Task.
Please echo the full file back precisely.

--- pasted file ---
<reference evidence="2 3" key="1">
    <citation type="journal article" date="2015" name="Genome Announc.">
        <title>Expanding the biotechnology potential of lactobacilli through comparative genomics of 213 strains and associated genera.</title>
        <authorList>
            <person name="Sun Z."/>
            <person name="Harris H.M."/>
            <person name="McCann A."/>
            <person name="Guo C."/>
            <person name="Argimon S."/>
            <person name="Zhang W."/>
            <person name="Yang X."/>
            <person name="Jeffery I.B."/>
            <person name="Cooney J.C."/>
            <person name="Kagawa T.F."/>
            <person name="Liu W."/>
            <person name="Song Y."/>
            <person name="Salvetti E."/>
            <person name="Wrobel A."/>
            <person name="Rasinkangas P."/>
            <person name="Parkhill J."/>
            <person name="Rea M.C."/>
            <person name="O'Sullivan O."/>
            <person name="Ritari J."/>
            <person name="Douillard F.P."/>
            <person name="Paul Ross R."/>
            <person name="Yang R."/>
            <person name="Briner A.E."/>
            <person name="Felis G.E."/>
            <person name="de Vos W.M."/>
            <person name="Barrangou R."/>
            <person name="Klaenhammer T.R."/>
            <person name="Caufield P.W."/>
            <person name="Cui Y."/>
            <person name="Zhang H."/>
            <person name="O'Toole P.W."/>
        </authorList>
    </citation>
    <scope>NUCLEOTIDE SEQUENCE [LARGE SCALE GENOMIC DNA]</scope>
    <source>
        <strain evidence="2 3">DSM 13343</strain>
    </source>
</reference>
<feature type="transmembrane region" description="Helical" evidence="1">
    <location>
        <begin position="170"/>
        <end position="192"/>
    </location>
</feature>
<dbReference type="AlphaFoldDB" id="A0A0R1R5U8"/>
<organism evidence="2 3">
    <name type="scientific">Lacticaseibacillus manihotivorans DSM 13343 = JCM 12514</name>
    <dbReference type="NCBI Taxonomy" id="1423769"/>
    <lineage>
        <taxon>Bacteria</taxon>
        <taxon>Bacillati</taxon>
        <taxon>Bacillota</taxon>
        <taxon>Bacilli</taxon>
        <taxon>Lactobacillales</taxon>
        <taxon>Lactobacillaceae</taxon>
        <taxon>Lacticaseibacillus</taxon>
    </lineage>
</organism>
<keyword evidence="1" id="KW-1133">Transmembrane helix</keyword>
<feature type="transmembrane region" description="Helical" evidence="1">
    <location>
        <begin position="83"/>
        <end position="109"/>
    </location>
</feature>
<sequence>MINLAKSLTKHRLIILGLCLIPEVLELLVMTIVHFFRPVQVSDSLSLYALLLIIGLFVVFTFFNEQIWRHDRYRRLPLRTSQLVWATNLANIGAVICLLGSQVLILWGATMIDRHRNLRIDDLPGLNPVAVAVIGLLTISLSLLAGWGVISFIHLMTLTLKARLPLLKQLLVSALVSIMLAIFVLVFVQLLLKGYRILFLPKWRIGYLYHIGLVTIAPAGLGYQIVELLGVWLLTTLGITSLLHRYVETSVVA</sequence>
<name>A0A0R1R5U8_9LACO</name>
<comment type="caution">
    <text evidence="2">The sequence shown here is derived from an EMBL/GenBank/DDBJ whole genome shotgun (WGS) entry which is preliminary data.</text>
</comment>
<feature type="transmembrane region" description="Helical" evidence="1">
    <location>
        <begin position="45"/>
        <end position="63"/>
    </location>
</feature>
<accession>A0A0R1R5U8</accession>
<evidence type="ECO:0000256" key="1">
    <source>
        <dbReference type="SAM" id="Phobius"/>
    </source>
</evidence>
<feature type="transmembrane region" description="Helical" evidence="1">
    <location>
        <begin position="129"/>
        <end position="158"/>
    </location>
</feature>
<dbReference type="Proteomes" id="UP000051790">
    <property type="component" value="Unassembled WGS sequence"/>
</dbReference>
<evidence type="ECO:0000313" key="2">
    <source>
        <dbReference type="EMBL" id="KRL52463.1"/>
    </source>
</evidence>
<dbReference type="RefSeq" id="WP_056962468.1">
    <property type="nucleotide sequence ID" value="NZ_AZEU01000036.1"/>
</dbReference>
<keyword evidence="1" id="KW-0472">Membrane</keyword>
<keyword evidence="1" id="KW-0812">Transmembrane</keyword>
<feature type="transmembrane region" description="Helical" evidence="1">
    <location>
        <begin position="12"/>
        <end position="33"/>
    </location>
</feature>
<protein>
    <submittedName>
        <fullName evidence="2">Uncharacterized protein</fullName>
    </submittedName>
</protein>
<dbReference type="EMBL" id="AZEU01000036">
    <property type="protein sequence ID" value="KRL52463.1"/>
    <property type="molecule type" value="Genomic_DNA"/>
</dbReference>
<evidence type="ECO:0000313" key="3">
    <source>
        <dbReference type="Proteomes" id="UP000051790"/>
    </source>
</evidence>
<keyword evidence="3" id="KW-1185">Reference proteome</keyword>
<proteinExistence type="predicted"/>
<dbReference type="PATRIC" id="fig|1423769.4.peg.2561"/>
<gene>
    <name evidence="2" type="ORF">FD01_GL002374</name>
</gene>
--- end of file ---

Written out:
<reference evidence="2 3" key="1">
    <citation type="journal article" date="2015" name="Genome Announc.">
        <title>Expanding the biotechnology potential of lactobacilli through comparative genomics of 213 strains and associated genera.</title>
        <authorList>
            <person name="Sun Z."/>
            <person name="Harris H.M."/>
            <person name="McCann A."/>
            <person name="Guo C."/>
            <person name="Argimon S."/>
            <person name="Zhang W."/>
            <person name="Yang X."/>
            <person name="Jeffery I.B."/>
            <person name="Cooney J.C."/>
            <person name="Kagawa T.F."/>
            <person name="Liu W."/>
            <person name="Song Y."/>
            <person name="Salvetti E."/>
            <person name="Wrobel A."/>
            <person name="Rasinkangas P."/>
            <person name="Parkhill J."/>
            <person name="Rea M.C."/>
            <person name="O'Sullivan O."/>
            <person name="Ritari J."/>
            <person name="Douillard F.P."/>
            <person name="Paul Ross R."/>
            <person name="Yang R."/>
            <person name="Briner A.E."/>
            <person name="Felis G.E."/>
            <person name="de Vos W.M."/>
            <person name="Barrangou R."/>
            <person name="Klaenhammer T.R."/>
            <person name="Caufield P.W."/>
            <person name="Cui Y."/>
            <person name="Zhang H."/>
            <person name="O'Toole P.W."/>
        </authorList>
    </citation>
    <scope>NUCLEOTIDE SEQUENCE [LARGE SCALE GENOMIC DNA]</scope>
    <source>
        <strain evidence="2 3">DSM 13343</strain>
    </source>
</reference>
<feature type="transmembrane region" description="Helical" evidence="1">
    <location>
        <begin position="170"/>
        <end position="192"/>
    </location>
</feature>
<dbReference type="AlphaFoldDB" id="A0A0R1R5U8"/>
<organism evidence="2 3">
    <name type="scientific">Lacticaseibacillus manihotivorans DSM 13343 = JCM 12514</name>
    <dbReference type="NCBI Taxonomy" id="1423769"/>
    <lineage>
        <taxon>Bacteria</taxon>
        <taxon>Bacillati</taxon>
        <taxon>Bacillota</taxon>
        <taxon>Bacilli</taxon>
        <taxon>Lactobacillales</taxon>
        <taxon>Lactobacillaceae</taxon>
        <taxon>Lacticaseibacillus</taxon>
    </lineage>
</organism>
<keyword evidence="1" id="KW-1133">Transmembrane helix</keyword>
<feature type="transmembrane region" description="Helical" evidence="1">
    <location>
        <begin position="83"/>
        <end position="109"/>
    </location>
</feature>
<sequence>MINLAKSLTKHRLIILGLCLIPEVLELLVMTIVHFFRPVQVSDSLSLYALLLIIGLFVVFTFFNEQIWRHDRYRRLPLRTSQLVWATNLANIGAVICLLGSQVLILWGATMIDRHRNLRIDDLPGLNPVAVAVIGLLTISLSLLAGWGVISFIHLMTLTLKARLPLLKQLLVSALVSIMLAIFVLVFVQLLLKGYRILFLPKWRIGYLYHIGLVTIAPAGLGYQIVELLGVWLLTTLGITSLLHRYVETSVVA</sequence>
<name>A0A0R1R5U8_9LACO</name>
<comment type="caution">
    <text evidence="2">The sequence shown here is derived from an EMBL/GenBank/DDBJ whole genome shotgun (WGS) entry which is preliminary data.</text>
</comment>
<feature type="transmembrane region" description="Helical" evidence="1">
    <location>
        <begin position="45"/>
        <end position="63"/>
    </location>
</feature>
<accession>A0A0R1R5U8</accession>
<evidence type="ECO:0000256" key="1">
    <source>
        <dbReference type="SAM" id="Phobius"/>
    </source>
</evidence>
<feature type="transmembrane region" description="Helical" evidence="1">
    <location>
        <begin position="129"/>
        <end position="158"/>
    </location>
</feature>
<dbReference type="Proteomes" id="UP000051790">
    <property type="component" value="Unassembled WGS sequence"/>
</dbReference>
<evidence type="ECO:0000313" key="2">
    <source>
        <dbReference type="EMBL" id="KRL52463.1"/>
    </source>
</evidence>
<dbReference type="RefSeq" id="WP_056962468.1">
    <property type="nucleotide sequence ID" value="NZ_AZEU01000036.1"/>
</dbReference>
<keyword evidence="1" id="KW-0472">Membrane</keyword>
<keyword evidence="1" id="KW-0812">Transmembrane</keyword>
<feature type="transmembrane region" description="Helical" evidence="1">
    <location>
        <begin position="12"/>
        <end position="33"/>
    </location>
</feature>
<protein>
    <submittedName>
        <fullName evidence="2">Uncharacterized protein</fullName>
    </submittedName>
</protein>
<dbReference type="EMBL" id="AZEU01000036">
    <property type="protein sequence ID" value="KRL52463.1"/>
    <property type="molecule type" value="Genomic_DNA"/>
</dbReference>
<evidence type="ECO:0000313" key="3">
    <source>
        <dbReference type="Proteomes" id="UP000051790"/>
    </source>
</evidence>
<keyword evidence="3" id="KW-1185">Reference proteome</keyword>
<proteinExistence type="predicted"/>
<dbReference type="PATRIC" id="fig|1423769.4.peg.2561"/>
<gene>
    <name evidence="2" type="ORF">FD01_GL002374</name>
</gene>